The inauguration of Donald Trump and the massive protest held the next day has spurred an increase in political activism in New Jersey.
1. In South Orange and Maplewood, two friendship circles held living room meetings and created new organizations, unaware of what the other was doing. When the SOMA Action Committee and the SOMA Action Network found out about each other, they merged into one group that now has 200 members. They're leafleting at the train station to ask citizens to call on their Congressional representatives to block President Trump's cabinet nominations and they're calling on South Orange to become a sanctuary city.
2. In Montclair, a Ffacebook post turned into NJ 11th for Change , which now has 2,700 members. Many of its members didn't realize that they had been redistricted and that their representative is now Rodney Frelinghuysen, who is the new chairman of the powerful House Appropriations Committee. The group is asking for a town hall with Frelinghuysen, and until they get one, they're protesting at his Morristown office every week.
3. The first meeting of Progressive Hunterdon County surprised organizers — so many people showed up they ran out of name tags, agendas and seats. Some 50 people stood for two hours. This is not the traditionally "blue" part of New Jersey.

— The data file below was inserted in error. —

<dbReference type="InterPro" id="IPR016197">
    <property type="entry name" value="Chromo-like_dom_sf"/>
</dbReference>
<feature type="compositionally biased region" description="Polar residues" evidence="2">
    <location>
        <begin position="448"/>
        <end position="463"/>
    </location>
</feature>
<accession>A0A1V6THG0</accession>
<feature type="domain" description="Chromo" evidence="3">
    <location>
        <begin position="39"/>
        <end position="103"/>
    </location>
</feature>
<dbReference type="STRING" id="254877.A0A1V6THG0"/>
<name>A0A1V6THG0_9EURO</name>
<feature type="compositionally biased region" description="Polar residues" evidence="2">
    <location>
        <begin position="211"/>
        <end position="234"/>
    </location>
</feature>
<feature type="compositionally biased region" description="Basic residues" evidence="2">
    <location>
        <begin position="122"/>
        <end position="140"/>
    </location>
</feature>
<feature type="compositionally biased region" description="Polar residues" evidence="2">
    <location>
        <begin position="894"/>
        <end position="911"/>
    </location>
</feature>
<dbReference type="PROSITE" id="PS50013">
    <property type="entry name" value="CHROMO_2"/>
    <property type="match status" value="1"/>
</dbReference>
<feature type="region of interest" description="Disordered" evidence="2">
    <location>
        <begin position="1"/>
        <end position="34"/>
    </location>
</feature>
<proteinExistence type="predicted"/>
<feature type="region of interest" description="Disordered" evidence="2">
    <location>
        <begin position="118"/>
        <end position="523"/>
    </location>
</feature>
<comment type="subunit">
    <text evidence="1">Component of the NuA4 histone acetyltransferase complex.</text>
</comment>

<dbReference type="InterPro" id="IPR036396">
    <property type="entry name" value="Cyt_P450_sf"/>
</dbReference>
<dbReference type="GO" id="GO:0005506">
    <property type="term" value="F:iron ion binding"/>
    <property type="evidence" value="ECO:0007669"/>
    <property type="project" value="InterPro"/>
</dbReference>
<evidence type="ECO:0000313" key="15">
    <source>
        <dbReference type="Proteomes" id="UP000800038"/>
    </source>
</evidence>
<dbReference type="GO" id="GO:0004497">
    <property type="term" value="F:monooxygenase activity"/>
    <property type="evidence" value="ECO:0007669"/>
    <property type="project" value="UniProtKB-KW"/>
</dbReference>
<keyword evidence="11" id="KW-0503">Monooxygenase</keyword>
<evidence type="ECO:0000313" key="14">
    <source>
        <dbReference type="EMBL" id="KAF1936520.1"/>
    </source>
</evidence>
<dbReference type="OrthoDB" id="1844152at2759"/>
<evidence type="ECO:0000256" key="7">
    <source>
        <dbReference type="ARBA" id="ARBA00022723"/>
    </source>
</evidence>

172 people show up to 1st meeting Of Progressive Hunterdon Democrats .. In sleepy Flemington NJ pic.twitter.com/6epy4TCdAm— BlueJersey (@bluejersey) January 26, 2017
4. New Jersey's Democratic congressional representatives aren't off the hook, either. This week, a new coalition comprised of Move On.org, Indivisible New Jersey, the Working Families Party and Our Revolution, which is an outgrowth of the Bernie Sanders campaign, put out a call to protest at the offices of Senators Cory Booker and Robert Menendez. The organizations are calling on the senators to oppose the cabinet nominations of Betsy DeVos and Sen. Jeffrey Sessions.
"I was able to gather a small group to go within hours," said Karla Greenleaf-MacEwan of Maplewood. "Our neighbor, Lisa Novemsky, was pulling out to go with a friend at the same time we were leaving. That's local action for you!"
5. With an eye toward the 2018 midterm elections, many of the groups are working on improving democracy across the state. They want to reform the way congressional districts are gerrymandered to keep incumbents safe, make it easier to register to vote and institute early voting. The groups are also working to inject local Democratic committees with new blood.